Sindh’s operation recompense

For now it appears, at the risk of sounding factitious, that General Raheel Sharif is the batman to Karachi’s Gotham

Taha Najeeb July 10, 2015
The writer is a freelance writer based in New Jersey

Seismic activity has achieved strong Richter levels along the tectonic fault lines in Pakistan. Geologists can breathe easy; the landscape I refer to is not geological but political. The epicentre of said activity happens to be in Sindh. Its source? The tectonic collision between the ruling party in the province and the Rangers. Its casualties? The crime syndicate that has long sunk its canines into whatever remains of a mangled province. And the man to scream the loudest? Asif Ali Zardari — father to a displaced son, husband to a murdered wife and he will have his vengeance in this life or the next.

In the recent much-talked about speech that Mr Zardari gave, his angry reaction to the actions undertaken by the Rangers are typical when the ground beneath the brilliant patchwork of rackets and schemes, you so fastidiously erected, starts to buck and shake. Just the sheer grotesquery of it all merits a few moments of silence — this horrible confection of land-grabbers, Lyari gangsters, extortionists, target killers, militants, scheming politicos and a range of goons and thugs scavenging like eager hyenas on a land reduced to bare cadaver. The only thing more revolting is Mr Zardari’s audacity to lash out at the military for exposing the skeletons in his closet which misleadingly leads to still other closets in what gradually begins to appear to be a never-ending labyrinth of brilliant subterfuge. As for his threats against the military of how he too can reveal a long list of corrupt military officers, a begrudging tit-for-tat unbecoming of a former president, one wonders why that wasn’t already his moral and professional priority when he was president. Regardless, a psychologist would peg his over-reaction to fear; the fear of a man who has caught a whiff of karma.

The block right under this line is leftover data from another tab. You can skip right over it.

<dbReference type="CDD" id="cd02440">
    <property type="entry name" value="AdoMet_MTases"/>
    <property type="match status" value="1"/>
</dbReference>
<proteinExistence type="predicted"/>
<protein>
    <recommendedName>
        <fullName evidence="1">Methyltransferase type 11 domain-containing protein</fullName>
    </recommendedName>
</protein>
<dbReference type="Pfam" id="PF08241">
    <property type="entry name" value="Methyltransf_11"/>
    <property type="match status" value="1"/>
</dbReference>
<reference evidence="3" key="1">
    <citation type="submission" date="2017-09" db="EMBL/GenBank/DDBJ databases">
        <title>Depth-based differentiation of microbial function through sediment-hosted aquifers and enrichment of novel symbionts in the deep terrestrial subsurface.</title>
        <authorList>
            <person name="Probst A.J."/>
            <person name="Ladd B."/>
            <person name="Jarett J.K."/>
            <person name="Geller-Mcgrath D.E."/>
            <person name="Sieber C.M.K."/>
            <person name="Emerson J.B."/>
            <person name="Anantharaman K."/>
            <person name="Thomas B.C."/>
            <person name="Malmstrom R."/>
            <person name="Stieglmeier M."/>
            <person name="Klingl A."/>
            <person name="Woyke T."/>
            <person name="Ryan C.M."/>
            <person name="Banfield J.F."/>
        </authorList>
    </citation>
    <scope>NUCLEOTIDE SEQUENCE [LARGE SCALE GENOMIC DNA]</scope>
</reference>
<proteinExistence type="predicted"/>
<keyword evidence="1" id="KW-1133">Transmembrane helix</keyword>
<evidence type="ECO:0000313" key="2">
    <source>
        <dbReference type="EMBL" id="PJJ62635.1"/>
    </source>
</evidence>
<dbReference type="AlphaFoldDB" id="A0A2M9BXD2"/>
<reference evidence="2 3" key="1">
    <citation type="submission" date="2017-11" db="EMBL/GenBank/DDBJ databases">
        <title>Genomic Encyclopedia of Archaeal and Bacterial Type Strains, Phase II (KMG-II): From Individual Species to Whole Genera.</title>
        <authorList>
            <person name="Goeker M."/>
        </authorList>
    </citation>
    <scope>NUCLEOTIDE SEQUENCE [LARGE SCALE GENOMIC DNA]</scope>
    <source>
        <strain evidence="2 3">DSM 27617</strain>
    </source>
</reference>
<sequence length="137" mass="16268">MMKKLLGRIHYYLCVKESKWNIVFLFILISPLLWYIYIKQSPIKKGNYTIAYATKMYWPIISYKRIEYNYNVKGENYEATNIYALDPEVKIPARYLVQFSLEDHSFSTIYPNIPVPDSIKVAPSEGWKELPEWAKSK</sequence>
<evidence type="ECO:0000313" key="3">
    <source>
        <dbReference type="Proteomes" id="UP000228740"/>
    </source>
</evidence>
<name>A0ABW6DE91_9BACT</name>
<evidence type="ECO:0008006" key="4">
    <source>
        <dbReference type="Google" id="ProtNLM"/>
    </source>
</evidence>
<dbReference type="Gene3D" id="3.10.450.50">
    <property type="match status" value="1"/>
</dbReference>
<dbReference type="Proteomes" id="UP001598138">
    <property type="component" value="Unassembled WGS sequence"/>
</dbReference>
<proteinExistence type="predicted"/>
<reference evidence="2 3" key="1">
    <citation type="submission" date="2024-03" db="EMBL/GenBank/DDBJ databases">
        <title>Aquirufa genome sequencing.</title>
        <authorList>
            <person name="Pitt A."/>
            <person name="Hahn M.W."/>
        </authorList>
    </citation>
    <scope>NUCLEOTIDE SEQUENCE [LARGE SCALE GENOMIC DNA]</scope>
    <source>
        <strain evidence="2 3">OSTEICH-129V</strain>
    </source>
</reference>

Truth be told, Mr Zardari has done much to damage the PPP — if the 2013 elections are any guide. The PPP of today is more a poacher than purveyor of roti, kapra and makaan. But to be fair to Mr Zardari, while playing the devil’s advocate (no pun intended), there does appear to be a mild double standard in play regarding the Sindh operation. We know Sindh has its troubles, but what about Punjab which is no Eden of morality either. And let’s not forget the establishment’s own history of manipulation, or the criticism that it sticks its nose in civilian affairs. Must there always be some manner of coup, either hard or soft, to fix things in Pakistan? The sad fact is that each time there is meddling in the affairs of an already troubled province, the phantasmagoria of East Pakistan’s separation rattles the mind.

However much we prefer binaries over nuance, the answers to these questions are not quite cut and dry. No one can deny the establishment’s historical over-reach in all matters of civilian governance, or its many historical blunders, but the current Chief of Army Staff, General Raheel Sharif, is quite a departure from the previous men in uniform. This is a man of fresh resolve, the architect of Operation Zarb-e-Azb, an operation that has surely made us safer today than before. Are we out of the woods yet? Not really, as recent attacks on our imambarghas, schools and buses attest. But things are steadily improving. Also, it was the Sindh government which requested military support to curtail the beast that has long feasted on its vitals. To now pout and complain when the Rangers have expanded the scope of the operation to include white collar crimes — and criminals — seems a tad disingenuous. As for legality of this military action, the DG Ranger’s claim that all this black money is used in funding militants, such as the Sunni Tehreek, lends useful perspective. Above all, and this cannot be said without simultaneously experiencing a pang of humiliation, our civilian institutions have failed us, not just in the usual sense by which failure of any kind is understood, but in a manner which is absolute and disgraceful. Anyone who contends this observation is free to review the NAB’s and FIA’s recent history to replenish their receptacles of shame.

However, in all of this is the odd flash of hope and optimism. This is because we understand that if there is one thread upon which hang all notions of human morality, it is accountability. All subsequent formulations and systems of retributive justice, both terrestrial and divine, are realised in the affirmation of this fundamental principle. Absent accountability, and there remains little value in moral restraint, leaving all action susceptible to our primal urgings of debauchery and avarice. Therefore, this long overdue and mightily exigent process of accountability — albeit fledgling and brought on by men in khakis — in our much-ravaged country must be welcomed, with, of course, the caveat that these measures be recognised as short-term and nothing but. Long-term measures would necessarily entail wresting Sindh from the ghetto politics of patronage and proxies through structural and institutional reforms with emphasis on depoliticisation of the courts and police. The same prescription applies to the rest of the country. For now it appears, at the risk of sounding factitious, that General Raheel Sharif is the batman to Karachi’s Gotham. And no guesses are required to identify the ‘Riddler’ in all of this.

Published in The Express Tribune, July 11th, 2015.

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